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Some fantastic ideas from Jen Carey on how to teach digital literacy to students around the topic of fake news. Well worth a read.
Fake News is the phrase du jour. The reality is that misinformation propagates social media (especially Facebook). With the proliferation of Social Media and the use of Social Media (by main stream news organizations, political pundits, and our sitting President), it will remain a platform for sharing information (including the news) for the foreseeable future. Both Facebook and Google have made attempts to tackle fake news. In addition to their own filtering methods, Facebook allows users to flag and report fake news stories. Google has also expanded its fact-check tools to spot and flag fake news.
The reality is, however, that we cannot expect our online platforms to keep up with the deluge of fake media. Media literacy is a necessary skill for our students to learn in order for them to wade through the glut of information available to them online. However, a recent study from Stanford found…
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Recently, I had the need to create a screencast of an iPad app for a teacher I work with. Normally, I would just AirPlay my iPad to my Mac, and then record (and edit) my video with Camtasia. However, this time I felt like doing something different. I wanted to explore the options for doing this using an iPad, because I am increasingly of the opinion that there are very few things you can’t do with just an iPad any more. As it happens, there are a number of apps that will let you do this, so in this post I am going to demonstrate one of those apps, tell you about the process I used, and as suggest some others that you might want to take a look at if you decide to try this yourself. Here’s what you need to know.
Let’s face it. Sometimes less is more. If one app can do the job of two or three others, then one app will often be a better choice. It takes up less room on your device, you don’t have to remember how to use as many apps, and it’s generally just more efficient. So, when Google updated the Chrome app for iPad and iPhones, I was intrigued to notice that they had included the ability to scan QR codes. Here’s how it works.
The recent release of iOS 10 unlocked a creative coding opportunity for iPad classrooms called Swift Playgrounds. It’s an iPad app that lets you solve interactive puzzles that are designed to help you learn the basics of how to code in a programming language called Swift. It is aimed at students aged 12 and over and is part of Apple’s Everyone Can Code initiative. So, if you are looking for new ways to start coding with students, this could be a great new platform for you to explore. Here’s what you need to know.
What is Swift?
Swift is an open source programming language that was developed by Apple engineers and released in 2014. It was created to help developers build apps for iOS, macOS, watchOS and tvOS. Swift has its origins firmly rooted in another programming language called Objective-C, but Swift is generally considered to be more concise. The app, Swift Playgrounds, was developed to help introduce a younger audience to the finer points of programming with Swift, and to help foster a new generation of programmers for Apple devices.
Getting Started With Swift Playgrounds
Swift Playgrounds is only available for iPads running iOS 10 or later. You also need at least an iPad Air, or an iPad Mini 2, because these are the oldest devices that are capable of running the app. The iPad 2, the iPad 3, the iPad 4 and the original iPad Mini are not compatible Swift Playgrounds because they either can’t be upgraded past iOS 9 or lack the hardware necessary to run the Playgrounds app.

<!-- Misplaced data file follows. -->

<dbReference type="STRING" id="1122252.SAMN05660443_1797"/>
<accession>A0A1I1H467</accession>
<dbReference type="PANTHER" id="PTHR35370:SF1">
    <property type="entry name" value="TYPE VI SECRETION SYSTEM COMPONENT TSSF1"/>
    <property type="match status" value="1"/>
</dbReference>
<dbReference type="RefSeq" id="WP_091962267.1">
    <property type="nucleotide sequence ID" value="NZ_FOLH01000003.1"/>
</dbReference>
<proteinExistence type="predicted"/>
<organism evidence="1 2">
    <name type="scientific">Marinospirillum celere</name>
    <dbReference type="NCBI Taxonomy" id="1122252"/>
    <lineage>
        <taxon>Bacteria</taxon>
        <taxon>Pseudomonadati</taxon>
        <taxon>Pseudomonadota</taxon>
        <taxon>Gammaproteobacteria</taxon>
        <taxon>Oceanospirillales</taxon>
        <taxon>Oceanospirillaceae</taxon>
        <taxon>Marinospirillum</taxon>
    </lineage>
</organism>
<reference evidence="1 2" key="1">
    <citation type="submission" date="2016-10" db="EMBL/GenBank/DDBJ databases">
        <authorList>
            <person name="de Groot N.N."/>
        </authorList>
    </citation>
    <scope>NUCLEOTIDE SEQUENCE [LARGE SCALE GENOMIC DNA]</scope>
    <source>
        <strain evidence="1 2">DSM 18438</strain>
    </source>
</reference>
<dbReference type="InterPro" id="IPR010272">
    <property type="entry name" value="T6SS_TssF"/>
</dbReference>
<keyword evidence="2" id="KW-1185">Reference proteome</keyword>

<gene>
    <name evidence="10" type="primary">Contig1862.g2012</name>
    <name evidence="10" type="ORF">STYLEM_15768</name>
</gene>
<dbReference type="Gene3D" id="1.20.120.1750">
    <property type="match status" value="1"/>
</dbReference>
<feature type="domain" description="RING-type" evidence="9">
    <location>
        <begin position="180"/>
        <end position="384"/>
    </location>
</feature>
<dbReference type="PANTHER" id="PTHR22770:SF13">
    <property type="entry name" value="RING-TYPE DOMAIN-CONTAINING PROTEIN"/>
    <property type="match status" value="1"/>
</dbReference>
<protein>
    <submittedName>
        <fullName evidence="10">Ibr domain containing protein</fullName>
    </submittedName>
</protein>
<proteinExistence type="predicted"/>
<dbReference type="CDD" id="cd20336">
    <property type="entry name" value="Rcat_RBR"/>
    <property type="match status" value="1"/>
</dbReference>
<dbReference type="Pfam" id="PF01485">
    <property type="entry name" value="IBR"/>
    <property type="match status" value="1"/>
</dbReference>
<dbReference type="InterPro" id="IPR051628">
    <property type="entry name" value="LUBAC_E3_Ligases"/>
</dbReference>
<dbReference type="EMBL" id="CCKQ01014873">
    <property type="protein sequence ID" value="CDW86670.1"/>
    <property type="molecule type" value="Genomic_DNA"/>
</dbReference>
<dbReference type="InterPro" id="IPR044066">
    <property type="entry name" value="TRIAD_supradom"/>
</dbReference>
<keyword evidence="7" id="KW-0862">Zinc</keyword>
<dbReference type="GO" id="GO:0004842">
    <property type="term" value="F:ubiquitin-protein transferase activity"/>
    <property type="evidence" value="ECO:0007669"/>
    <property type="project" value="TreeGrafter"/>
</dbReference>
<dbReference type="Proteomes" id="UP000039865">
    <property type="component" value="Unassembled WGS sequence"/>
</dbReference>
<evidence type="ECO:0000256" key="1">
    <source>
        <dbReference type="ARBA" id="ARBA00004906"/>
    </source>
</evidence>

Once you launch the app you will see lessons at the top of the screen and coding challenges underneath. If your students have never programmed with Swift before, the lessons are the best place to start because they introduce you to the basics that students will need in order to attempt the challenges.Read More »
Hot on the heels of the recent updates to iOS versions of iWork and iLife, Apple have today announced some new features for their iWork for iCloud suite of online productivity tools. Recently I wrote about how educators could share and collaborate in iWork for iCloud, but as useful as this was, there were still some areas where you would hope for some improvement. Today, Apple addressed some of those issues.
The biggest changes are in relation to collaboration on documents. You can now see who is collaborating on a document with you, and where they are in the document. You can also jump to where a collaborator is in the document by clicking on their name in the collaborator list. In addition, printing and folder support has been added.
Of course, Google has had these features for a while now, but Apple’s willingness to play catch up is clearly evident and hopefully a sign that they are looking to match or better the best that Google has to offer. A full list of changes can be seen below:
Pages, Numbers, and Keynote for iCloud beta:
- Collaborator list: View the list of collaborators currently in a document.
- Collaborator cursor: See cursors and selections for everyone in a document.
- Jump to collaborator: Instantly jump to a collaborator’s cursor by clicking their name in the collaborator list.
- Collaboration animation: Watch images and shapes animate as your collaborators move them around.
- Printing: Print your documents directly from the Tools menu.
- Folders: Organize your documents in folders.
Numbers for iCloud beta:
- Reorder sheets: Change the order of the sheets in your spreadsheet, right in your browser.
- Links: Create links using the HYPERLINK function.
Keynote for iCloud beta:
- Skip slides: Right-click any slide in the navigator to skip it during playback.